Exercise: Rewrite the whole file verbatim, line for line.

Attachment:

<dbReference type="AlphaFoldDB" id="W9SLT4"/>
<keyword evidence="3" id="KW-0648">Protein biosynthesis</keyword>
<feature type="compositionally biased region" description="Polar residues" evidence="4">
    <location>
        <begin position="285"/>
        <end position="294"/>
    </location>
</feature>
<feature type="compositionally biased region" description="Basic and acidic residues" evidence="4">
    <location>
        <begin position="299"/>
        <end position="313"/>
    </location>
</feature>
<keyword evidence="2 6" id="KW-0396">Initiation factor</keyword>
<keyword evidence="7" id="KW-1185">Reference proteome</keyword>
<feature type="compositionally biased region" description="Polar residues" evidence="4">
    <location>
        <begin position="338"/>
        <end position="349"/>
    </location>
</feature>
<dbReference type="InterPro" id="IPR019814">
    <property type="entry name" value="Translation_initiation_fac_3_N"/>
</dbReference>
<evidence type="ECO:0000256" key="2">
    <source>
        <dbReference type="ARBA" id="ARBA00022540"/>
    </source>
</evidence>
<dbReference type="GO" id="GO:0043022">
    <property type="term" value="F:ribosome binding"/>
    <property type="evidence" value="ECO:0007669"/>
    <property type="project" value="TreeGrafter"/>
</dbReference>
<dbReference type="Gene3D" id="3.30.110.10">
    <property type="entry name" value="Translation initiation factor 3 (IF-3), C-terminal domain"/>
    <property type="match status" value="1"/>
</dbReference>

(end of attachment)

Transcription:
<dbReference type="AlphaFoldDB" id="W9SLT4"/>
<keyword evidence="3" id="KW-0648">Protein biosynthesis</keyword>
<feature type="compositionally biased region" description="Polar residues" evidence="4">
    <location>
        <begin position="285"/>
        <end position="294"/>
    </location>
</feature>
<feature type="compositionally biased region" description="Basic and acidic residues" evidence="4">
    <location>
        <begin position="299"/>
        <end position="313"/>
    </location>
</feature>
<keyword evidence="2 6" id="KW-0396">Initiation factor</keyword>
<keyword evidence="7" id="KW-1185">Reference proteome</keyword>
<feature type="compositionally biased region" description="Polar residues" evidence="4">
    <location>
        <begin position="338"/>
        <end position="349"/>
    </location>
</feature>
<dbReference type="InterPro" id="IPR019814">
    <property type="entry name" value="Translation_initiation_fac_3_N"/>
</dbReference>
<evidence type="ECO:0000256" key="2">
    <source>
        <dbReference type="ARBA" id="ARBA00022540"/>
    </source>
</evidence>
<dbReference type="GO" id="GO:0043022">
    <property type="term" value="F:ribosome binding"/>
    <property type="evidence" value="ECO:0007669"/>
    <property type="project" value="TreeGrafter"/>
</dbReference>
<dbReference type="Gene3D" id="3.30.110.10">
    <property type="entry name" value="Translation initiation factor 3 (IF-3), C-terminal domain"/>
    <property type="match status" value="1"/>
</dbReference>